A theory called the cultural brain hypothesis could explain extraordinary increases in brain size in humans and other animals over the last few million years, according to a study published in PLOS Computational Biology by Michael Muthukrishna of LSE and Harvard University, and colleagues at the University of British Columbia and Harvard University.
Humans have extraordinarily large brains, which have tripled in size in the last few million years. Other animals also experienced a significant, though smaller, increase in brain size. These increases are puzzling, because brain tissue is energetically expensive: that is, a smaller brain is easier to maintain in terms of calories. Building on existing research on learning, Muthukrishna and colleagues analytically and computationally modeled the predictions of the cultural brain hypothesis and found that this theory not only explains these increases in brain size, but a variety of other relationships with group size, learning strategies, knowledge and life history.
The theory relies on the idea that brains expand to store and manage more information. Brains expand in response to the availability of information and calories. Information availability is affected by learning strategies, group size, mating structure, and the length of the juvenile period, which co-evolve with brain size. The model captures this co-evolution under different conditions and also describes the specific and narrow conditions that can lead to a take-off in brain size—a possible pathway that led to the extraordinary expansion in our own species. The authors called this set of predictions the cumulative cultural brain hypothesis. These theories were supported by tests using existing empirical data. Taken together, the findings may help explain the rapid expansion of human brains and other aspects of our species’ life history and psychology.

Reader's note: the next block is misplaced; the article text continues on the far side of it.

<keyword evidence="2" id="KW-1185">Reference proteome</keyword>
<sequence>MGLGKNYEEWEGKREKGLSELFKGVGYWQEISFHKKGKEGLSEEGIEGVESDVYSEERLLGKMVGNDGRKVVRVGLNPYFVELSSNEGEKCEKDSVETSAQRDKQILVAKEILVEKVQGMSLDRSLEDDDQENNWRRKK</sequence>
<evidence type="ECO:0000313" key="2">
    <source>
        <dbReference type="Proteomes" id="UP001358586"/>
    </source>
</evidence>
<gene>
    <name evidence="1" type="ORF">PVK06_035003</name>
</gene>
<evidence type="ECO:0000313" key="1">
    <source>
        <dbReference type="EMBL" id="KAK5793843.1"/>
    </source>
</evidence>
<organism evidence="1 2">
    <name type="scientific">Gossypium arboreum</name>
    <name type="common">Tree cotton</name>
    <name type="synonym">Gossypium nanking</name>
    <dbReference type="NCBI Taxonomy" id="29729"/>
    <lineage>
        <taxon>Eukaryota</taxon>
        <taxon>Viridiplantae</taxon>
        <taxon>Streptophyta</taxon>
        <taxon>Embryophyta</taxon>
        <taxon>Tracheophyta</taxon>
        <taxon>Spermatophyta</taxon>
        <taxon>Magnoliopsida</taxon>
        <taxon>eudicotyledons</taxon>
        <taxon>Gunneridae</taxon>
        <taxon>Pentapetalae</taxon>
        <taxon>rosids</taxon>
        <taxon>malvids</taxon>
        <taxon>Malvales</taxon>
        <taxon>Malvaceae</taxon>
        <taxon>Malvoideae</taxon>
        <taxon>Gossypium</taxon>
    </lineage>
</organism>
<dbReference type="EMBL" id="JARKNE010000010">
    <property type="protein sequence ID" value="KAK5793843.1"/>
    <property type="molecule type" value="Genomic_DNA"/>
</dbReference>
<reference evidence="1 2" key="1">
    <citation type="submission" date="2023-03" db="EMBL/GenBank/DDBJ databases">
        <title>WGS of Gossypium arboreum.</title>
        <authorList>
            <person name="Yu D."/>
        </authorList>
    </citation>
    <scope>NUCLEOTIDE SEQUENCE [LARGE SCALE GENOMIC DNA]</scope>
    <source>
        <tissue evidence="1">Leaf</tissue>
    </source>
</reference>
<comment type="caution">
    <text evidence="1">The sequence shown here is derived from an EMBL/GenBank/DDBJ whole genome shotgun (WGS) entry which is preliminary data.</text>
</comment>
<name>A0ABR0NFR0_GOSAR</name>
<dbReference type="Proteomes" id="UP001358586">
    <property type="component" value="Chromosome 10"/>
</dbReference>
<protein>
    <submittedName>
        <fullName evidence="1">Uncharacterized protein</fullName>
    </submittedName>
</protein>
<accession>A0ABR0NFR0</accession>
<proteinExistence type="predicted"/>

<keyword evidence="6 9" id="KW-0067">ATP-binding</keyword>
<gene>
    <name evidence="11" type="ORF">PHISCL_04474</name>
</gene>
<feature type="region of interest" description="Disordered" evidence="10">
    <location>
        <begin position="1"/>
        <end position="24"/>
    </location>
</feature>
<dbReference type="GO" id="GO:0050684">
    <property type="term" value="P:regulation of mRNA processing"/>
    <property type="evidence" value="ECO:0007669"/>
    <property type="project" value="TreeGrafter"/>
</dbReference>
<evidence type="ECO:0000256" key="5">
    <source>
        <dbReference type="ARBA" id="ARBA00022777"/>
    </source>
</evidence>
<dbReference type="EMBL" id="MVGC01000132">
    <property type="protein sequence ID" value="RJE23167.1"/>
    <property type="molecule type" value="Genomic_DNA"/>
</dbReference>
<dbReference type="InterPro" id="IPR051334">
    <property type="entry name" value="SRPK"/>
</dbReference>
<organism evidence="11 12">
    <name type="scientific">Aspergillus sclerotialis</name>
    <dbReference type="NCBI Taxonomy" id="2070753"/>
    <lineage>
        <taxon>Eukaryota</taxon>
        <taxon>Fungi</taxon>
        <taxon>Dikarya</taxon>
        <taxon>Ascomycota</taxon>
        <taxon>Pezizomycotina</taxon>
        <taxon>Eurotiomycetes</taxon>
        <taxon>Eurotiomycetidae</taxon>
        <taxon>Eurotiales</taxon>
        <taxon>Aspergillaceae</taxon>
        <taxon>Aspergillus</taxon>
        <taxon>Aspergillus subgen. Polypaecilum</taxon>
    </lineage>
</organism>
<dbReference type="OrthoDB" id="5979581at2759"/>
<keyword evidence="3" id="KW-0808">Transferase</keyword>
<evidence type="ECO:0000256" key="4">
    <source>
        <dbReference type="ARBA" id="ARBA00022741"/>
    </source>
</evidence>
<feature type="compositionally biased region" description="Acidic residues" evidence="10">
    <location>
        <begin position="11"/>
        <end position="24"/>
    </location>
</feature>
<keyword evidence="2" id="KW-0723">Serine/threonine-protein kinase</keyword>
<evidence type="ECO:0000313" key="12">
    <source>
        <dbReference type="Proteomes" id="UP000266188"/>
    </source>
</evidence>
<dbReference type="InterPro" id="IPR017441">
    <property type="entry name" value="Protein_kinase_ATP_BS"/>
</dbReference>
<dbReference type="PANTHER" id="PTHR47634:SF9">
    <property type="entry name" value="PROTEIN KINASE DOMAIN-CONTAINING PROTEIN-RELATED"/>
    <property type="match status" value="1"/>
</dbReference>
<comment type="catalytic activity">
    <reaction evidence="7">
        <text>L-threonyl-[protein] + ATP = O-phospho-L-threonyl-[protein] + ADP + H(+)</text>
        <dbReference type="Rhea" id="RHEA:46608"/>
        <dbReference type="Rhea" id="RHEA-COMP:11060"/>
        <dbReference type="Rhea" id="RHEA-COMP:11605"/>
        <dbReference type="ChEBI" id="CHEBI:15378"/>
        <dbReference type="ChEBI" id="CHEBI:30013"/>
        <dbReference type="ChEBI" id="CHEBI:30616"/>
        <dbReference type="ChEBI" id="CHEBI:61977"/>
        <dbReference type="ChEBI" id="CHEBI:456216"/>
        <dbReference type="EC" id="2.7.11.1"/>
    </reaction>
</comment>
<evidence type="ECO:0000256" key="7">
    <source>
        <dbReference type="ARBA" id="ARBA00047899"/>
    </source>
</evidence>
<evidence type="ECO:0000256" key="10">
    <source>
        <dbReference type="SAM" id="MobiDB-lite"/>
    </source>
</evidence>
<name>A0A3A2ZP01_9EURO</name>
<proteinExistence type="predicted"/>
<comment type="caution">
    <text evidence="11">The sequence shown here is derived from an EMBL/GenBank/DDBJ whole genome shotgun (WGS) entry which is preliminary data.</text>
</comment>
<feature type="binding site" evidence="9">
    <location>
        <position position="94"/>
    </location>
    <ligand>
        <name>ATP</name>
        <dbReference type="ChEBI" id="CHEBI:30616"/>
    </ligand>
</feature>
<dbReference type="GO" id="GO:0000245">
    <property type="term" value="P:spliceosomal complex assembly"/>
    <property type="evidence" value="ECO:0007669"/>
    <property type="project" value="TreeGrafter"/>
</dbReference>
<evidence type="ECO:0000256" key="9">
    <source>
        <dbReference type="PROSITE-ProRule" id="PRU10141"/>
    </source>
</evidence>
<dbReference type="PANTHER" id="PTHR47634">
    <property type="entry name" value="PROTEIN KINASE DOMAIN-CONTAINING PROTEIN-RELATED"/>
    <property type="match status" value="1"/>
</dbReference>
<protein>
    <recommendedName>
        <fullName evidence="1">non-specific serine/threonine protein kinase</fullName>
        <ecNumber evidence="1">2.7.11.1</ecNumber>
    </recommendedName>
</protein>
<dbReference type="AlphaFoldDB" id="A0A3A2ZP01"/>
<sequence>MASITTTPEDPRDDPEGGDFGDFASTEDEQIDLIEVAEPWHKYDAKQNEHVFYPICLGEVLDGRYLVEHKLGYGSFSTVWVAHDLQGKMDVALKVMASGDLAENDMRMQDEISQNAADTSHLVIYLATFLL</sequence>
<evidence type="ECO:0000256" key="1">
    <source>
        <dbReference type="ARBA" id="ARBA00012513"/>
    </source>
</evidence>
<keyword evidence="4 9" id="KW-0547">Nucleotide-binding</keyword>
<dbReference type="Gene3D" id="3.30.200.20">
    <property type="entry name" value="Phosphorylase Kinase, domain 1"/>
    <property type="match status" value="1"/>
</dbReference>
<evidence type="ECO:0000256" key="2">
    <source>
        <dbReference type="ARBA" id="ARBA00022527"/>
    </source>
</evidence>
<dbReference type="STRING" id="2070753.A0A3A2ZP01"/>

“This is a brand-new theory to explain the evolution of the human brain as well as brains more generally. It shows how various characteristics of a species are actually intrinsically connected through a common evolutionary process,” says Muthukrishna. “The limits to larger brains is our ability to birth them, but as this theory suggests, this process is ongoing – we’re now expanding our juvenile period, hitting a new biological limit in our ability to reproduce at an older age”.
Next, the researchers plan to test the predictions made by the theory that relate to individual, rather than social, learning, as well as developing extensions to the theory.
To read the paper: https://journals.plos.org/ploscompbiol/article?id=10.1371/journal.pcbi.1006504